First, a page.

Socialist Worker

Darkest hour in human history

Issue No. 1677a

THE DEFEAT of the anti-fascist movements had the most horrendous consequences. With the Second World War came the horror of the Holocaust. Some of the great technological advances of the century were turned into instruments of slaughter. Tens of millions of people faced occupation under Nazi rule. That meant repression, hardship and death. In Poland over five and a half million people were killed-some 16 percent of the population. Across Europe, Jews were herded into ghettos from 1939, and from 1942 they were exported to the death camps. In all, the Nazis killed six million Jews.

When the war ended in 1945 many ordinary people's lives had been devastated. In German cities like Dresden, Hamburg and Cologne carpet bombing by the Allied forces had killed around 100,000 civilians. The 'Big Three'-US president Roosevelt, British prime minister Churchill and Russian ruler Stalin-sat down to redivide the world.

The divisions did not bring peace. Instead they meant a world divided into two rival blocs dominated by Russia and the US. The economic and military competition of the Cold War did not see as many millions killed on the battlefields as in the Second World War. But it brought the horror of conflicts like the Korean War in 1950.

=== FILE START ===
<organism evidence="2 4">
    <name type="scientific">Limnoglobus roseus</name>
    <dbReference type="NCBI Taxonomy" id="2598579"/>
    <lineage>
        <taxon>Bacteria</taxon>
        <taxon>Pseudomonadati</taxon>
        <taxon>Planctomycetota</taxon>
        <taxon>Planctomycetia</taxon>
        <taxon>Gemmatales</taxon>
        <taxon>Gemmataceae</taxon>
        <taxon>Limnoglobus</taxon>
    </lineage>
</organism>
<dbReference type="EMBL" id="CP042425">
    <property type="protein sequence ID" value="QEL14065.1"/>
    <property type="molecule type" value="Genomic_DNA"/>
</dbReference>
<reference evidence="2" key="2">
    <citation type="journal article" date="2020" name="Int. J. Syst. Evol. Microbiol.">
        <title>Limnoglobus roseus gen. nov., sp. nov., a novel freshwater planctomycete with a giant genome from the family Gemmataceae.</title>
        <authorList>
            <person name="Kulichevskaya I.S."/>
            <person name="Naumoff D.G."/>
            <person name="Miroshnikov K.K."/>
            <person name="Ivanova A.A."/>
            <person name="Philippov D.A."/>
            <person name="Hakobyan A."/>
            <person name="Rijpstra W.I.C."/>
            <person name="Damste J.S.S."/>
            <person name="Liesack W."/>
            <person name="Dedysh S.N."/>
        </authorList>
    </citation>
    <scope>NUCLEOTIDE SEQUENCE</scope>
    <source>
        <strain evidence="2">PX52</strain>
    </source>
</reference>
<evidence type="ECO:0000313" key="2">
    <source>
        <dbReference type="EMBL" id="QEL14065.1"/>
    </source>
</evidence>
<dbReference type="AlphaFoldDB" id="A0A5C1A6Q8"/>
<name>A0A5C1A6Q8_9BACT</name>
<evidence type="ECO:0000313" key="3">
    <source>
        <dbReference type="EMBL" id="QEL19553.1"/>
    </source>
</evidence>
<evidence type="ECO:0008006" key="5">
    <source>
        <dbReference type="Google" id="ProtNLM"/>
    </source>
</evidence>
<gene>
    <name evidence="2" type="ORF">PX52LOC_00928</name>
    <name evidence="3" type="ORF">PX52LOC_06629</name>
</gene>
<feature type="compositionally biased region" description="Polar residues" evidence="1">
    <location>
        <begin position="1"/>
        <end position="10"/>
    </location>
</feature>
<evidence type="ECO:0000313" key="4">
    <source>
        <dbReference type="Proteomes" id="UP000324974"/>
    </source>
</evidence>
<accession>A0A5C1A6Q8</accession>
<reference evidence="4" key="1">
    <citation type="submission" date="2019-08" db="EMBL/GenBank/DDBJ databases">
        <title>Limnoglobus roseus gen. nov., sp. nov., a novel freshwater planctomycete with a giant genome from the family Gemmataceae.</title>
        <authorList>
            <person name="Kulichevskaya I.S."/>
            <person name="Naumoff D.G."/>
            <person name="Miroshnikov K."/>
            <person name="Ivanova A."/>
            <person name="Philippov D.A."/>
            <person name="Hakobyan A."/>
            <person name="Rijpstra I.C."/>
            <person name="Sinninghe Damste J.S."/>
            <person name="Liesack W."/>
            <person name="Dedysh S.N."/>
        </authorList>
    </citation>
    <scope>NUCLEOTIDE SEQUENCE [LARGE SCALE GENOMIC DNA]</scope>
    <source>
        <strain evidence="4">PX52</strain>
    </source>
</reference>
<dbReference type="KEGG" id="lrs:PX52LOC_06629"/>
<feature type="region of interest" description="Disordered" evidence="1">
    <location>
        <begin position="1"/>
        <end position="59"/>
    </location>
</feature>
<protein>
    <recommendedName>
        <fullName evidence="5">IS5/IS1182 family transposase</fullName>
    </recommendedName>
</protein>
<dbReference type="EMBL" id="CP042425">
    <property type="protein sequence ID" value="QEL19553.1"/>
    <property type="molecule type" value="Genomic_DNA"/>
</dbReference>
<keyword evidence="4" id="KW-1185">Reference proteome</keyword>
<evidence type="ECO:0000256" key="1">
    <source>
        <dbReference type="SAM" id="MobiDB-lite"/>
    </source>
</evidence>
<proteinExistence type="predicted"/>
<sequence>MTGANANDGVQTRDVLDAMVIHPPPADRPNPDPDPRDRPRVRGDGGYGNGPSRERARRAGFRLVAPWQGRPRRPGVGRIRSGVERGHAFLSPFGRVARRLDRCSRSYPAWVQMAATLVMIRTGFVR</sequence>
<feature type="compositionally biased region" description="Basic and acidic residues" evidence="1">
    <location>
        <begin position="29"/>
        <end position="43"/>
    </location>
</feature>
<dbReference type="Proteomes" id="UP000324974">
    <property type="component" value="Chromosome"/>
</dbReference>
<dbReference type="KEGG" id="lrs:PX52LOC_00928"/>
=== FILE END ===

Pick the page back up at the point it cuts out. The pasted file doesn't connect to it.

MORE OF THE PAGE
Some 12 years later the spectre of nuclear war loomed with the Cuban Missile Crisis, as US and Russian military competition escalated. This era of imperialism meant that the ruling classes everywhere were more likely to use violence.

THE ATOMIC bomb the US dropped on the Japanese sea port of Nagasaki on 9 August 1945 instantly cost 30,000 lives. Within months the number of deaths more than doubled. The US also dropped a nuclear bomb on Hiroshima, another Japanese city. Nearly 100,000 people died. The Japanese government had already indicated it was prepared to surrender.

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Sat 18 Dec 1999, 00:00 GMT
Issue No. 1677a
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